The International Constitution requires the International Tellers to file a final report no later than May 1st of each election year. Such a report was filed on April 18, 1969. V-19 provides that "all contests growing out of the [International Tellers'] report shall be filed with the International Executive Board, which body shall have power to decide the contest." The Secretary of Labor contends that Wisniewski's protest grew out of the Tellers' report. It would be reasonable to assume that a contest could grow out of the report only if the Tellers themselves had some power to decide the dispute, for if the Tellers did not possess the power to change the result, the contest must have arisen because of some other decision-making process. An analysis of the report issued by the Tellers on April 18, 1969, is helpful in determining the extent of their power. A number of votes were invalidated on procedural grounds, e.g., returns received prior to the official election date and more votes received than members in good standing. Other votes were voided because of irregularities in the conduct of the election itself. There is no indication in the International Constitution or the Tellers' Report that the Tellers did or could consider nomination disputes. In fact, it is fair to say that the only group capable of dealing with protests such as that filed by Wisniewski would be the International Executive Board when the procedure set out in V-6 is followed.
Nonetheless, the Secretary asserts that, based on the legislative history of section 482(a), Congress did not want to interfere with the internal union election procedure, and therefore section 482(a) should be construed as a post-election federal remedy. See, e.g., Wirtz v. Local 153, 389 U.S. 463, 472-73, 88 S. Ct. 643, 19 L. Ed. 2d 705 (1968); Calhoon v. Harvey, 379 U.S. 134, 140, 13 L. Ed. 2d 190, 85 S. Ct. 292 (1964). The legislative policy referred to by the Secretary, however, would not conflict at all with a holding that Wisniewski's union remedies were exhausted after (1) the International Executive Board denied his protest on January 20, 1969, or (2) he received the April 1, 1969 letter from the International informing him that the Union had already considered and denied his claim, or (3) the International Tellers filed their report on April 18, 1969. Clearly any action taken by the Secretary based on either (2) or (3) would not constitute "unnecessary governmental intrusion into internal union affairs," Wirtz v. Local 153, supra 389 U.S. at 472, because the election process would have been concluded by the time the Secretary could act. Likewise, had Wisniewski filed his complaint with the Secretary immediately after the January 20th denial, the Secretary could have awaited the outcome of the election before filing his action in the district court. Wisniewski's delay in filing until after he had received his third denial from the Union, on May 14, 1969, could serve no purpose other than to lengthen unnecessarily the time required to resolve any conflict between union procedure and the federal law.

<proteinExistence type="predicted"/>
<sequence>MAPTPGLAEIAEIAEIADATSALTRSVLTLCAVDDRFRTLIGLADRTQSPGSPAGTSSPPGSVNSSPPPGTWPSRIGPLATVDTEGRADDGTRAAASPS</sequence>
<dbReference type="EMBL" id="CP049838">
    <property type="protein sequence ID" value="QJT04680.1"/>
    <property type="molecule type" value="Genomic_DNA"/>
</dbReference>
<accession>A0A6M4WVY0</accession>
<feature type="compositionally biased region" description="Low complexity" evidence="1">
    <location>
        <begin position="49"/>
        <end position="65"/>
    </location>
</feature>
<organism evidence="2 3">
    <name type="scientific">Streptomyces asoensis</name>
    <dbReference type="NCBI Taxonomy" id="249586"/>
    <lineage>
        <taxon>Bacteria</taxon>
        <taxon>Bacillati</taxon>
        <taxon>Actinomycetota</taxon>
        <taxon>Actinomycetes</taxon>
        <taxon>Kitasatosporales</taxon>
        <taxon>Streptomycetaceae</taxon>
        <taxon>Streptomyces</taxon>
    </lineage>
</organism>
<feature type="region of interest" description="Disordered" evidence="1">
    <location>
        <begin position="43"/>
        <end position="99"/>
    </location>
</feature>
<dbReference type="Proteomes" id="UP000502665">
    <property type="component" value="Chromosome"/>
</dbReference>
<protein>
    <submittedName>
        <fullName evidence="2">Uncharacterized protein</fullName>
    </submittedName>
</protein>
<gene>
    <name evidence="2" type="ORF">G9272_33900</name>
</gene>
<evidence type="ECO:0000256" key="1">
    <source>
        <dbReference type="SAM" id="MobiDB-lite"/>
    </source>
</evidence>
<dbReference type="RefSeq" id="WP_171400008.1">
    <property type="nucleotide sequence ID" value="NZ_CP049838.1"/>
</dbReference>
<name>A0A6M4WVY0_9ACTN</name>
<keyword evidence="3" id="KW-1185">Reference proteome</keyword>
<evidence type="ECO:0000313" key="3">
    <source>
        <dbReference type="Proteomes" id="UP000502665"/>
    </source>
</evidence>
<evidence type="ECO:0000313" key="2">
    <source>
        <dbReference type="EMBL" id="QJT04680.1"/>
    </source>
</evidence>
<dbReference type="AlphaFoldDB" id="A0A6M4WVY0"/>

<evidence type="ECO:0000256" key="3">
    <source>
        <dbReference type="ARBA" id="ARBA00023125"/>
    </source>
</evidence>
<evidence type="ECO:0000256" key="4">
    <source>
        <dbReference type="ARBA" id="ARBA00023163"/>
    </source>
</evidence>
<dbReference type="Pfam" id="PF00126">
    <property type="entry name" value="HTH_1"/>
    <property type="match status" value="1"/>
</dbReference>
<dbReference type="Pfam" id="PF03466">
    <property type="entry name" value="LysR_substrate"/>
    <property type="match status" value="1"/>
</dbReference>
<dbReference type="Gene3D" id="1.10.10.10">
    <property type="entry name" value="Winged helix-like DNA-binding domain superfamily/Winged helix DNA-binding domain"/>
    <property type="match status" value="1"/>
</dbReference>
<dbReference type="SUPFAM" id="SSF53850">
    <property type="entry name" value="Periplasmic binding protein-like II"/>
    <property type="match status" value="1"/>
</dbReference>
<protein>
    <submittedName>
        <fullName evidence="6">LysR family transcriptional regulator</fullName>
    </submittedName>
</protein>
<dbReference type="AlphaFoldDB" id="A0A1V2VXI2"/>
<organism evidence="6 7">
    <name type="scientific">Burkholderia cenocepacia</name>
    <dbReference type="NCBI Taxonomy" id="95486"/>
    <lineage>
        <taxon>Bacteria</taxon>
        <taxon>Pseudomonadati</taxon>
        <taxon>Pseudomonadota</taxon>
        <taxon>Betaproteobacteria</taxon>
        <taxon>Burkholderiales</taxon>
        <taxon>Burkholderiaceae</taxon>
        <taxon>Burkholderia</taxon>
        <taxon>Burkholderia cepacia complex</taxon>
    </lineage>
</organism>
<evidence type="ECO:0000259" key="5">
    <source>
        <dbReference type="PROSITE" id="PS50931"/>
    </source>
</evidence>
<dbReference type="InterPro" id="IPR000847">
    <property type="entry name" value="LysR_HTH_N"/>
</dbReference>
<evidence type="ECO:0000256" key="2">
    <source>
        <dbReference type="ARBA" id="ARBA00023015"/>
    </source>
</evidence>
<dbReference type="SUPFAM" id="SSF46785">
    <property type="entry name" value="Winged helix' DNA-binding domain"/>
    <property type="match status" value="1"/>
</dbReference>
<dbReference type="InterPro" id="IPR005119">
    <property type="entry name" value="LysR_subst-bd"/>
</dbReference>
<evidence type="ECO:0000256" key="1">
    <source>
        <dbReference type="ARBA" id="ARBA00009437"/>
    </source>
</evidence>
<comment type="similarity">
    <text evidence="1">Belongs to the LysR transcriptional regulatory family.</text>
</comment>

The Secretary's final justification for Wisniewski's dilatory behavior lies in the alleged complexity of Article V of the International Constitution. As we noted above, only a few of the 26 sections of Article V have any applicability whatsoever to a nomination dispute. When this fact is coupled with the April 1, 1969, letter Wisniewski received from the International telling him, in no uncertain terms, that his relief within the union was limited to the V-6 procedure that had already been completed, we can find no justification for the Secretary's position that Wisniewski's remedies were not exhausted until May 14, 1969, the date Wisniewski received his third denial.*fn6 Because Wisniewski could not have had a union remedy available later than April 18, 1969, the day the Tellers' report was filed, and because Wisniewski's letter of protest to the Secretary of Labor was filed on May 29, 1969 -- clearly beyond the 30 day period provided by the statute -- the district court properly granted the International's motion for summary judgment.*fn7
Accordingly, the judgment of the district court will be affirmed.